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Compass – A Christian worker is in jail in Indore , in the north-central state of Madhya Pradesh, after authorities arrested him on October 7 for “converting young children from poor Hindu families to Christianity.”

Indore police arrested Sunny John under the state anti-conversion law after members of the Dharma Raksha Samiti (DRS or Religious Protection Committee), a Hindu extremist group, surrounded the Heera Nagar police station protesting “conversions” on October 7, reported the Pioneer, a national daily.

John, an independent worker, runs three schools for children. He was accused of converting 11 children between the ages of 5 and 10 who were residing in his school-cum-children’s home at Sunder Nagar Extension in Indore .

“The complainants, Mr. Mansingh Patil and others, have alleged that John was converting children to Christianity,” D.P.S. Pariyar, police inspector of the Heera Nagar Police Station, told Compass. “John’s bank account also shows that he received foreign money.”

Indira Iyengar, member of the State Minorities Commission questioned the arrest, noting that none of the children had converted to Christianity or complained of attempted conversion.

“It means that anyone from the Hindu extremist groups can easily make allegations and pressure the police to arrest a member of the Christian minority community,” she said. “The administration is cheating the Christian community.”

John was simply providing food and education to children from low-income families, Iyengar said. “This is a case of social policing, which is disturbing,” she added.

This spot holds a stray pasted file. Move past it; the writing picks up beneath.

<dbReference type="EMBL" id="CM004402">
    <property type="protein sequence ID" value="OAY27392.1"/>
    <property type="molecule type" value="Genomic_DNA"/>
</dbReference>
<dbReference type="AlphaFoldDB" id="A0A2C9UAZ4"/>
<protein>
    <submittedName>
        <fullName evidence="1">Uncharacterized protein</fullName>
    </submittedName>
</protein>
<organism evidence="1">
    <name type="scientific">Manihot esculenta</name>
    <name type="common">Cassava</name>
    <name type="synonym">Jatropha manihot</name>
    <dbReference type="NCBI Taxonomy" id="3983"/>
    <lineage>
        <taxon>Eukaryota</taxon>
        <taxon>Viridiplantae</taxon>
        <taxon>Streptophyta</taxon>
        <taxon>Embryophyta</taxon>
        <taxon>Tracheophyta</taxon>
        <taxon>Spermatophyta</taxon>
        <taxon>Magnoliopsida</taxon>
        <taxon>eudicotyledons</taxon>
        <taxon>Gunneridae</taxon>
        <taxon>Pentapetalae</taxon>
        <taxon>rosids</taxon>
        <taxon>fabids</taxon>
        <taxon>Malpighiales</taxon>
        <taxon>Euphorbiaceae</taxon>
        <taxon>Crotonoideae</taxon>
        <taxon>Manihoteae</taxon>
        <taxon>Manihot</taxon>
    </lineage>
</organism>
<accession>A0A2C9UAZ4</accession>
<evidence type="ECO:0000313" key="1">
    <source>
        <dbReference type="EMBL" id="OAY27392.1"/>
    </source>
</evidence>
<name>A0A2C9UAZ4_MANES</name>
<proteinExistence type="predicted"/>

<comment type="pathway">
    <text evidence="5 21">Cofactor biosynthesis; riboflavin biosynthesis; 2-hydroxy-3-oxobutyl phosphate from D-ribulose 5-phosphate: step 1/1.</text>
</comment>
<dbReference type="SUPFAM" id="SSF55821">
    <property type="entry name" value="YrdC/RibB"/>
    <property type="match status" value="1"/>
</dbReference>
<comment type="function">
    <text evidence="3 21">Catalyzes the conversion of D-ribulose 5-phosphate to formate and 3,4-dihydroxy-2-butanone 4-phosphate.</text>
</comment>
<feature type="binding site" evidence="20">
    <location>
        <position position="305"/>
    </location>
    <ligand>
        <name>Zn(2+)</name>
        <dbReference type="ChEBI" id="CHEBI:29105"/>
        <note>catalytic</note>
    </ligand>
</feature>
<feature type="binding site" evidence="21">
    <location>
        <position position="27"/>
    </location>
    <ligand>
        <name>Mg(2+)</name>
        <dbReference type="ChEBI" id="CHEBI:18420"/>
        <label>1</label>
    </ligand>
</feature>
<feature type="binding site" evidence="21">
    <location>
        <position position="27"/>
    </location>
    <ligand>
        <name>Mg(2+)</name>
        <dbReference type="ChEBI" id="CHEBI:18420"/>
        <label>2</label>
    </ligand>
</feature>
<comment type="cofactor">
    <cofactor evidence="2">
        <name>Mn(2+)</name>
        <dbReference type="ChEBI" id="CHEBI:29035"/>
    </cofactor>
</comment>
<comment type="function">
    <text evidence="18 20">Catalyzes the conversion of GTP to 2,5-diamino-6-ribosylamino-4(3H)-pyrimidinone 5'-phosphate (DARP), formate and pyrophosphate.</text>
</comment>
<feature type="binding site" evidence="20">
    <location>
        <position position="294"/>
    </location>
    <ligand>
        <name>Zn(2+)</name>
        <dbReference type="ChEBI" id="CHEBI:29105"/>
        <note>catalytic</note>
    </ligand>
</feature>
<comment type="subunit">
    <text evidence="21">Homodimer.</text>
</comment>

The police registered the case under Sections 3, 4 and 5 of the Dharma Swatantraya Adhiniyam (Freedom of Religion Act) of 1968.

Section 3 of the Freedom of Religion Act states, “No person shall convert or attempt to convert, either directly or otherwise, any person from one religious faith to another by the use of force or by allurement or by any fraudulent means nor shall any person abet such conversion.”

Section 4 says that thus attempting to convert a minor can be punished with up to two years in prison and a fine of up to 10,000 rupees (approximately $235).

Section 5 requires a “religious priest” who takes part in a “ceremony necessary for conversion” to send word of the conversion to the district administration. If religious officials fail to do so, they can be imprisoned up to one year and/or fined up to 1,000 rupees (about $25).

According to Section 3 (1) of the Dharma Swatantraya rules of 1969, a “conversion” is to be reported to the administration “within seven days.”

The 11 children who were studying in John’s school told the Hindustan Times newspaper that John had been teaching them and providing them food daily. They denied that any foreigner visited them.

The newspaper also said that all the children had been taught prayers about Lord Jesus and were shown Christian cassettes. “However, none of them wore any cross or had any other overt signs of being Christians,” it reported.

John denied to the newspaper that he had converted any of the children. He said that he and his family ran three schools under the names of Rewa Mission School at Sunder Nagar Extension, Ghata Billod and Vishwas Nagar in Pithampur.

The newspaper quoted members of the DRS as saying that John was not a man of good character. They also accused him of having an affair with the wife of another man and for killing him.

Police, however, told the newspaper that such allegations were “unsubstantiated.”

A Christian couple, Jagdish and Grace Nayak, had earlier been arrested on charges of attempted forced conversion leveled by members of the DRS in Indore in July. (See Compass Direct, “Indian Couple Arrested for Attempted Forced Conversion,” August 4.)

On August 21, the Nayaks, including their 2-year-old child, were attacked by a mob of Hindu extremists. (See Compass Direct, “Mob Attacks Prayer Meeting in Madhya Pradesh, India ,” August 29.)